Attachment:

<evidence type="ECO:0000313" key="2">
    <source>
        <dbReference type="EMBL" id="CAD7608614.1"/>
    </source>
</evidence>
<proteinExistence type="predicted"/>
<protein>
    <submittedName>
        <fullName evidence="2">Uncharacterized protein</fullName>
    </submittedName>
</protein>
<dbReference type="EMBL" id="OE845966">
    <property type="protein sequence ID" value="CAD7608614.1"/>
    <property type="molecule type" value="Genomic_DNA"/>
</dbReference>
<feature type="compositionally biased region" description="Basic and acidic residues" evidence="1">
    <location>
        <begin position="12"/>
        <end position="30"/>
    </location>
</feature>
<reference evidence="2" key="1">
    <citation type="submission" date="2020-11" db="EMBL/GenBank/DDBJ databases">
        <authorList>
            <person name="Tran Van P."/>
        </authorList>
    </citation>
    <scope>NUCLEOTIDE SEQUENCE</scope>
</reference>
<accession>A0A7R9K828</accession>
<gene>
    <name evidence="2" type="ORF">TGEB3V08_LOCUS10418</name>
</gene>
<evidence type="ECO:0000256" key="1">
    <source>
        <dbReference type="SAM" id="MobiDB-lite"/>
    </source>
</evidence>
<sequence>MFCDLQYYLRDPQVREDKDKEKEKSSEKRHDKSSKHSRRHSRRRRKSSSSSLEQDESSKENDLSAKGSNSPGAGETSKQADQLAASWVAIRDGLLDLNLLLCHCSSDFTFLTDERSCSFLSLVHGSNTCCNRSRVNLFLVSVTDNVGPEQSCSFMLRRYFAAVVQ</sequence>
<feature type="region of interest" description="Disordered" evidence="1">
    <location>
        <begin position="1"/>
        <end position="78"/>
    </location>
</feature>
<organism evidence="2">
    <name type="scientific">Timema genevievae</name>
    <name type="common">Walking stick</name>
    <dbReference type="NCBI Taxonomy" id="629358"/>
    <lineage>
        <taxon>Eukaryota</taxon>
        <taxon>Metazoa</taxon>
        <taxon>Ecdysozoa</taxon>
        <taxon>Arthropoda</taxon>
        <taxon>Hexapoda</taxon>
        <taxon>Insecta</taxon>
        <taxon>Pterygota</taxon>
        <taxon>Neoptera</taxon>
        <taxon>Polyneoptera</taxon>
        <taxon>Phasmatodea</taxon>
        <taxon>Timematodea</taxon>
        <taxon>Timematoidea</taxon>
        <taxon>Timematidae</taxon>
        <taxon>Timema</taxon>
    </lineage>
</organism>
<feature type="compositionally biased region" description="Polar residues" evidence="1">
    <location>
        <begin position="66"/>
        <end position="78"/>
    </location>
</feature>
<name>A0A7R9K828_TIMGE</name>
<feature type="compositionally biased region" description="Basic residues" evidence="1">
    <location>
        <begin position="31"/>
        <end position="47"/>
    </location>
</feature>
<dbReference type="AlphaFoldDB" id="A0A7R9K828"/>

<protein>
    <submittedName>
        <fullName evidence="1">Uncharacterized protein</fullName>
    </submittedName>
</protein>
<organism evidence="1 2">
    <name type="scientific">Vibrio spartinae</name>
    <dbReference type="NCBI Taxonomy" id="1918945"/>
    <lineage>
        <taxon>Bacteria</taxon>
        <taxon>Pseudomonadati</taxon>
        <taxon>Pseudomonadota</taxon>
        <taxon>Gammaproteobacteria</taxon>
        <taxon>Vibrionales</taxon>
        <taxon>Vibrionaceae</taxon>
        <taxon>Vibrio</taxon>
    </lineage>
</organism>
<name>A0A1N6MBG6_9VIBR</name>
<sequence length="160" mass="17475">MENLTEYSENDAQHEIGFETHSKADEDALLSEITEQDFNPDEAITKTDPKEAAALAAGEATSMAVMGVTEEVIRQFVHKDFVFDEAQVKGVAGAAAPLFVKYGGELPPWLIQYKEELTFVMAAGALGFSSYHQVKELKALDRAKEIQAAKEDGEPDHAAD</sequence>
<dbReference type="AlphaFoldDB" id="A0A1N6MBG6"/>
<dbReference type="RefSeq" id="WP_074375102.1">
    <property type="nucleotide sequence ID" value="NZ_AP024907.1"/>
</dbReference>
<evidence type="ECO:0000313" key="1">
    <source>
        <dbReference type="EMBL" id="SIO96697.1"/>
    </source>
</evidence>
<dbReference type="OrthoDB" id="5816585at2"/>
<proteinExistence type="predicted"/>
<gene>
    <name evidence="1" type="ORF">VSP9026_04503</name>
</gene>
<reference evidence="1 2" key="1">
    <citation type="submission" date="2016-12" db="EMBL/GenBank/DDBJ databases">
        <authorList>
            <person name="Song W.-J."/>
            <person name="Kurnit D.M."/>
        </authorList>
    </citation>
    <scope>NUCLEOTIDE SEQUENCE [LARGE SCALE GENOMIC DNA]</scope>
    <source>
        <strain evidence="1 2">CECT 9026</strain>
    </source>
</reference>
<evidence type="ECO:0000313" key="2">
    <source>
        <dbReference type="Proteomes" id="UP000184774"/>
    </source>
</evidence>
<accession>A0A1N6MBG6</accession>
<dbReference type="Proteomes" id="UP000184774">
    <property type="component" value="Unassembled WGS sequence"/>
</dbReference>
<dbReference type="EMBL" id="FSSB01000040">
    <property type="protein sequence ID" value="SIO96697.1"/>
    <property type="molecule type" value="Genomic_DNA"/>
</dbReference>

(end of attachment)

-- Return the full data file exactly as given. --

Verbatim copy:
<evidence type="ECO:0000313" key="2">
    <source>
        <dbReference type="EMBL" id="CAD7608614.1"/>
    </source>
</evidence>
<proteinExistence type="predicted"/>
<protein>
    <submittedName>
        <fullName evidence="2">Uncharacterized protein</fullName>
    </submittedName>
</protein>
<dbReference type="EMBL" id="OE845966">
    <property type="protein sequence ID" value="CAD7608614.1"/>
    <property type="molecule type" value="Genomic_DNA"/>
</dbReference>
<feature type="compositionally biased region" description="Basic and acidic residues" evidence="1">
    <location>
        <begin position="12"/>
        <end position="30"/>
    </location>
</feature>
<reference evidence="2" key="1">
    <citation type="submission" date="2020-11" db="EMBL/GenBank/DDBJ databases">
        <authorList>
            <person name="Tran Van P."/>
        </authorList>
    </citation>
    <scope>NUCLEOTIDE SEQUENCE</scope>
</reference>
<accession>A0A7R9K828</accession>
<gene>
    <name evidence="2" type="ORF">TGEB3V08_LOCUS10418</name>
</gene>
<evidence type="ECO:0000256" key="1">
    <source>
        <dbReference type="SAM" id="MobiDB-lite"/>
    </source>
</evidence>
<sequence>MFCDLQYYLRDPQVREDKDKEKEKSSEKRHDKSSKHSRRHSRRRRKSSSSSLEQDESSKENDLSAKGSNSPGAGETSKQADQLAASWVAIRDGLLDLNLLLCHCSSDFTFLTDERSCSFLSLVHGSNTCCNRSRVNLFLVSVTDNVGPEQSCSFMLRRYFAAVVQ</sequence>
<feature type="region of interest" description="Disordered" evidence="1">
    <location>
        <begin position="1"/>
        <end position="78"/>
    </location>
</feature>
<organism evidence="2">
    <name type="scientific">Timema genevievae</name>
    <name type="common">Walking stick</name>
    <dbReference type="NCBI Taxonomy" id="629358"/>
    <lineage>
        <taxon>Eukaryota</taxon>
        <taxon>Metazoa</taxon>
        <taxon>Ecdysozoa</taxon>
        <taxon>Arthropoda</taxon>
        <taxon>Hexapoda</taxon>
        <taxon>Insecta</taxon>
        <taxon>Pterygota</taxon>
        <taxon>Neoptera</taxon>
        <taxon>Polyneoptera</taxon>
        <taxon>Phasmatodea</taxon>
        <taxon>Timematodea</taxon>
        <taxon>Timematoidea</taxon>
        <taxon>Timematidae</taxon>
        <taxon>Timema</taxon>
    </lineage>
</organism>
<feature type="compositionally biased region" description="Polar residues" evidence="1">
    <location>
        <begin position="66"/>
        <end position="78"/>
    </location>
</feature>
<name>A0A7R9K828_TIMGE</name>
<feature type="compositionally biased region" description="Basic residues" evidence="1">
    <location>
        <begin position="31"/>
        <end position="47"/>
    </location>
</feature>
<dbReference type="AlphaFoldDB" id="A0A7R9K828"/>

<protein>
    <submittedName>
        <fullName evidence="1">Uncharacterized protein</fullName>
    </submittedName>
</protein>
<organism evidence="1 2">
    <name type="scientific">Vibrio spartinae</name>
    <dbReference type="NCBI Taxonomy" id="1918945"/>
    <lineage>
        <taxon>Bacteria</taxon>
        <taxon>Pseudomonadati</taxon>
        <taxon>Pseudomonadota</taxon>
        <taxon>Gammaproteobacteria</taxon>
        <taxon>Vibrionales</taxon>
        <taxon>Vibrionaceae</taxon>
        <taxon>Vibrio</taxon>
    </lineage>
</organism>
<name>A0A1N6MBG6_9VIBR</name>
<sequence length="160" mass="17475">MENLTEYSENDAQHEIGFETHSKADEDALLSEITEQDFNPDEAITKTDPKEAAALAAGEATSMAVMGVTEEVIRQFVHKDFVFDEAQVKGVAGAAAPLFVKYGGELPPWLIQYKEELTFVMAAGALGFSSYHQVKELKALDRAKEIQAAKEDGEPDHAAD</sequence>
<dbReference type="AlphaFoldDB" id="A0A1N6MBG6"/>
<dbReference type="RefSeq" id="WP_074375102.1">
    <property type="nucleotide sequence ID" value="NZ_AP024907.1"/>
</dbReference>
<evidence type="ECO:0000313" key="1">
    <source>
        <dbReference type="EMBL" id="SIO96697.1"/>
    </source>
</evidence>
<dbReference type="OrthoDB" id="5816585at2"/>
<proteinExistence type="predicted"/>
<gene>
    <name evidence="1" type="ORF">VSP9026_04503</name>
</gene>
<reference evidence="1 2" key="1">
    <citation type="submission" date="2016-12" db="EMBL/GenBank/DDBJ databases">
        <authorList>
            <person name="Song W.-J."/>
            <person name="Kurnit D.M."/>
        </authorList>
    </citation>
    <scope>NUCLEOTIDE SEQUENCE [LARGE SCALE GENOMIC DNA]</scope>
    <source>
        <strain evidence="1 2">CECT 9026</strain>
    </source>
</reference>
<evidence type="ECO:0000313" key="2">
    <source>
        <dbReference type="Proteomes" id="UP000184774"/>
    </source>
</evidence>
<accession>A0A1N6MBG6</accession>
<dbReference type="Proteomes" id="UP000184774">
    <property type="component" value="Unassembled WGS sequence"/>
</dbReference>
<dbReference type="EMBL" id="FSSB01000040">
    <property type="protein sequence ID" value="SIO96697.1"/>
    <property type="molecule type" value="Genomic_DNA"/>
</dbReference>